The man behind the French-Iranian crisis is known by some people as a talented, respectable embassy translator.
To others, Wahid Gordji is a dangerous Iranian militant allegedly responsible for the deaths of dozens of Westerners in a series of terrorist attacks in France and elsewhere.
Soft-spoken and clean-shaven, Gordji is a suave and demure man of about 30. He has been the official interpreter at the Iranian embassy in Paris for three years -- and for the last month, the pawn in a tense war of nerves between France and Iran.
The crisis peaked Friday when Paris upstaged an Iranian ultimatum to cut ties and broke diplomatic relations with Tehran. Several hours later, Iran also broke relations.
Although considered the No. 2 man at the Iranian embassy, France says he does not have diplomatic status.
In April, after wiretaps and careful surveillance, French police decided to question him in connection with a series of bombings in September 1986 that killed nine people and injured 120 others.
Gordji has also been linked to an Iranian militant network operating in Europe, dealing in arms and organizing terrorist attacks and is suspected of involvement in the 1985 hijack of the Italian cruise ship Achille Lauro.
He refused to be questioned and took refuge in the Iranian embassy in Paris, prompting the authorities to order a police cordon around the building June 30. He is still there -- safely and legally out of the grasp of French law because the authorities have steadfastly declined to breach international law and enter the building.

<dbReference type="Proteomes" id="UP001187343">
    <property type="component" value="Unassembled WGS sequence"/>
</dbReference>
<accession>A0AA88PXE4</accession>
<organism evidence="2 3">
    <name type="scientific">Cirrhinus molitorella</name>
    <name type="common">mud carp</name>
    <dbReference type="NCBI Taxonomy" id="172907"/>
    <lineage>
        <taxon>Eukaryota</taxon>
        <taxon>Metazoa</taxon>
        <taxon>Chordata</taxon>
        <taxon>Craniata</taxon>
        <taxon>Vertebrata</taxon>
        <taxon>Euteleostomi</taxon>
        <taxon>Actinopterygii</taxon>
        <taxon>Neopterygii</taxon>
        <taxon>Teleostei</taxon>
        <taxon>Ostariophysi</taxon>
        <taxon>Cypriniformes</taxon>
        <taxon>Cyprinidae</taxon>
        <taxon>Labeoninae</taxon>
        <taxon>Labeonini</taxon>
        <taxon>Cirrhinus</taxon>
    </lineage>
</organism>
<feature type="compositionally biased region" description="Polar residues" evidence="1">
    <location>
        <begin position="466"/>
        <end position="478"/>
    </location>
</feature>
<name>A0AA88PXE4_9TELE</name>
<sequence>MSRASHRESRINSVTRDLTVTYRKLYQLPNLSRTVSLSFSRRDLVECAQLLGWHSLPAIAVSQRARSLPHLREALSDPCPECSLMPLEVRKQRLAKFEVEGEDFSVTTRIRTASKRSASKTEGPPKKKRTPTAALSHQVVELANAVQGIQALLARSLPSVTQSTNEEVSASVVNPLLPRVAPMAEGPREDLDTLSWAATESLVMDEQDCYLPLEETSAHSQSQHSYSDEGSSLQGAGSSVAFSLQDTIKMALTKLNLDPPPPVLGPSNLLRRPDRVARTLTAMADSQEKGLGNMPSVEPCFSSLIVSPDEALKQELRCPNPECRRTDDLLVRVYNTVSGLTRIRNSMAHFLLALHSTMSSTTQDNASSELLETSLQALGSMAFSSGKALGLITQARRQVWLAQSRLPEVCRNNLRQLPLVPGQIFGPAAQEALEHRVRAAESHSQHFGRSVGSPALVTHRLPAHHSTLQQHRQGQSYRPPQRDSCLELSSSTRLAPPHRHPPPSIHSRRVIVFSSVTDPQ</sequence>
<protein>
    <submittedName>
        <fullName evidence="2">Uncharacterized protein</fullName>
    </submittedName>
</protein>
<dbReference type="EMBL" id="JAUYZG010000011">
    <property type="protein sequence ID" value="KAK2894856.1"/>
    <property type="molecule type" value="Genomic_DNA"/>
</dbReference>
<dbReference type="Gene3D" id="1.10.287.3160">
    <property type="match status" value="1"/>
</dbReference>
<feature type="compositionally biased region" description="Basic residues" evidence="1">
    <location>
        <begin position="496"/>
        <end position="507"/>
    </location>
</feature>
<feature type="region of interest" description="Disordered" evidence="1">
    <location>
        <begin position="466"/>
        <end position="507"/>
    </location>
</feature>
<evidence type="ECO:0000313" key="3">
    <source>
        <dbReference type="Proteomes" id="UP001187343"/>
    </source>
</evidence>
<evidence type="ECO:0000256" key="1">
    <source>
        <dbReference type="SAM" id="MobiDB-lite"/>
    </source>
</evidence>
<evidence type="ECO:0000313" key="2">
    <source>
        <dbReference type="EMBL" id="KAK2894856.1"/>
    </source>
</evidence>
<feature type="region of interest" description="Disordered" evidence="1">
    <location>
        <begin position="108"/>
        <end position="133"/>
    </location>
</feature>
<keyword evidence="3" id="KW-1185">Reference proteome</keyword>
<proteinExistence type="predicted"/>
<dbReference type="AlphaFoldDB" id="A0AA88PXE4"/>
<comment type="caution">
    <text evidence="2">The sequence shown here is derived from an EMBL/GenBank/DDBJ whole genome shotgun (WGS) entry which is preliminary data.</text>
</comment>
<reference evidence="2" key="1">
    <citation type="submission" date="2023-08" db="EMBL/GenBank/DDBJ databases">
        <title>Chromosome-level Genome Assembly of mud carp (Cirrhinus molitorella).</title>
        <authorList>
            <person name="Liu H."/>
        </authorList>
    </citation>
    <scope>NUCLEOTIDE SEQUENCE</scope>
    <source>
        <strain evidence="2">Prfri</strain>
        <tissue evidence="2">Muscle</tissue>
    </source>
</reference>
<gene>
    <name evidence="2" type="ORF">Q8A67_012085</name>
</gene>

Gordji has lived in France since the mid-1970s. His father was a doctor for Iranian leader Ayatollah Khomeini during his four months of exile in France in the late 1970s.
In spite of his youth, Gordji's excellent command of French and knowledge of both Iranian and French culture caught the attention of his country's embassy, and he was hired as the embassy interpreter in 1984.
Abolhassan Bani Sadr, ex-president of Iran, said Gordji 'served as intermediary when Iran procured spares in France for anti-ship missiles ready for deployment in the gateway to the (Persian) Gulf at the Strait of Ormuz.'
'Mr. Gordji was hired for the dirty work, arms sales, hostage negotiations, discussions on the situation of the refugee oppostion in France,' said Bani Sadr.
But despite his reputation, Iranian sources in Paris said Gordji's privileged contacts with French government officials and businessmen caused consternation in Tehran, where he was interrogated during a trip in March about his 'un-Islamic' and 'corrupted' behavior.